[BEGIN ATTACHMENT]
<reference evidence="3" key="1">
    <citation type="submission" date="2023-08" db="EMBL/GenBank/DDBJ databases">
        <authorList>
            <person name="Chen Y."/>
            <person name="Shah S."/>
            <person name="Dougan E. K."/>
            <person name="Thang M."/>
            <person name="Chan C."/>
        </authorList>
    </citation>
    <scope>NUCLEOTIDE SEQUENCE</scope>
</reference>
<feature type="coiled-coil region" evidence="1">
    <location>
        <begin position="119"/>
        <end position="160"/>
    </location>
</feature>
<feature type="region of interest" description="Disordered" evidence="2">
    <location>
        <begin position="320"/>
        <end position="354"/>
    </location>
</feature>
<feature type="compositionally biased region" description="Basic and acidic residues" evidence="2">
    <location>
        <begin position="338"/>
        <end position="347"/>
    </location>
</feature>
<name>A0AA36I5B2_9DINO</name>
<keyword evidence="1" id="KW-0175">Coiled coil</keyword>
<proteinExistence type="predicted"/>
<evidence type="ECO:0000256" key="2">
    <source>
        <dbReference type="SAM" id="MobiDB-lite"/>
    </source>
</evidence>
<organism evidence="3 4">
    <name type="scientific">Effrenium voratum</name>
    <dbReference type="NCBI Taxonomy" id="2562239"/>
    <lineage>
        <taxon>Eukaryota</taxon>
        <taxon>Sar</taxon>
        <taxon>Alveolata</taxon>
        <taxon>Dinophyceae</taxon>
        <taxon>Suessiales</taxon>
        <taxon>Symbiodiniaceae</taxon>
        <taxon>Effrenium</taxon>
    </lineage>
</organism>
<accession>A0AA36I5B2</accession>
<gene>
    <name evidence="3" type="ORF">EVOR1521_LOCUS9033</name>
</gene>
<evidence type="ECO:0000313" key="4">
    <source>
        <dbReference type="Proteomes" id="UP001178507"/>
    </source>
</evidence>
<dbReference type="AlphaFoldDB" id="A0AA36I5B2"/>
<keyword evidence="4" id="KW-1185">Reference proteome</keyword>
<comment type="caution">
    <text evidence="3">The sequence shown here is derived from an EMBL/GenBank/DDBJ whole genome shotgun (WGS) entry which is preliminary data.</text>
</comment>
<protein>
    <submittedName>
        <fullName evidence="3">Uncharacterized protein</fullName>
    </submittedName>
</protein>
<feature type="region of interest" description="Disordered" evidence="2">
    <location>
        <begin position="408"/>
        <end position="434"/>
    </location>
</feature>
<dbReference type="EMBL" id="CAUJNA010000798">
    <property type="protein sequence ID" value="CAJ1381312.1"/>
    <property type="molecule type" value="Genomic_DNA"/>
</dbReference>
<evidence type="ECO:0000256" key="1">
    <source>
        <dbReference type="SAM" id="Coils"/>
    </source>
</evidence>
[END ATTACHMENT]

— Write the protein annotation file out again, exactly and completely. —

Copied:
<reference evidence="3" key="1">
    <citation type="submission" date="2023-08" db="EMBL/GenBank/DDBJ databases">
        <authorList>
            <person name="Chen Y."/>
            <person name="Shah S."/>
            <person name="Dougan E. K."/>
            <person name="Thang M."/>
            <person name="Chan C."/>
        </authorList>
    </citation>
    <scope>NUCLEOTIDE SEQUENCE</scope>
</reference>
<feature type="coiled-coil region" evidence="1">
    <location>
        <begin position="119"/>
        <end position="160"/>
    </location>
</feature>
<feature type="region of interest" description="Disordered" evidence="2">
    <location>
        <begin position="320"/>
        <end position="354"/>
    </location>
</feature>
<feature type="compositionally biased region" description="Basic and acidic residues" evidence="2">
    <location>
        <begin position="338"/>
        <end position="347"/>
    </location>
</feature>
<name>A0AA36I5B2_9DINO</name>
<keyword evidence="1" id="KW-0175">Coiled coil</keyword>
<proteinExistence type="predicted"/>
<evidence type="ECO:0000256" key="2">
    <source>
        <dbReference type="SAM" id="MobiDB-lite"/>
    </source>
</evidence>
<organism evidence="3 4">
    <name type="scientific">Effrenium voratum</name>
    <dbReference type="NCBI Taxonomy" id="2562239"/>
    <lineage>
        <taxon>Eukaryota</taxon>
        <taxon>Sar</taxon>
        <taxon>Alveolata</taxon>
        <taxon>Dinophyceae</taxon>
        <taxon>Suessiales</taxon>
        <taxon>Symbiodiniaceae</taxon>
        <taxon>Effrenium</taxon>
    </lineage>
</organism>
<accession>A0AA36I5B2</accession>
<gene>
    <name evidence="3" type="ORF">EVOR1521_LOCUS9033</name>
</gene>
<evidence type="ECO:0000313" key="4">
    <source>
        <dbReference type="Proteomes" id="UP001178507"/>
    </source>
</evidence>
<dbReference type="AlphaFoldDB" id="A0AA36I5B2"/>
<keyword evidence="4" id="KW-1185">Reference proteome</keyword>
<comment type="caution">
    <text evidence="3">The sequence shown here is derived from an EMBL/GenBank/DDBJ whole genome shotgun (WGS) entry which is preliminary data.</text>
</comment>
<protein>
    <submittedName>
        <fullName evidence="3">Uncharacterized protein</fullName>
    </submittedName>
</protein>
<feature type="region of interest" description="Disordered" evidence="2">
    <location>
        <begin position="408"/>
        <end position="434"/>
    </location>
</feature>
<dbReference type="EMBL" id="CAUJNA010000798">
    <property type="protein sequence ID" value="CAJ1381312.1"/>
    <property type="molecule type" value="Genomic_DNA"/>
</dbReference>
<evidence type="ECO:0000256" key="1">
    <source>
        <dbReference type="SAM" id="Coils"/>
    </source>
</evidence>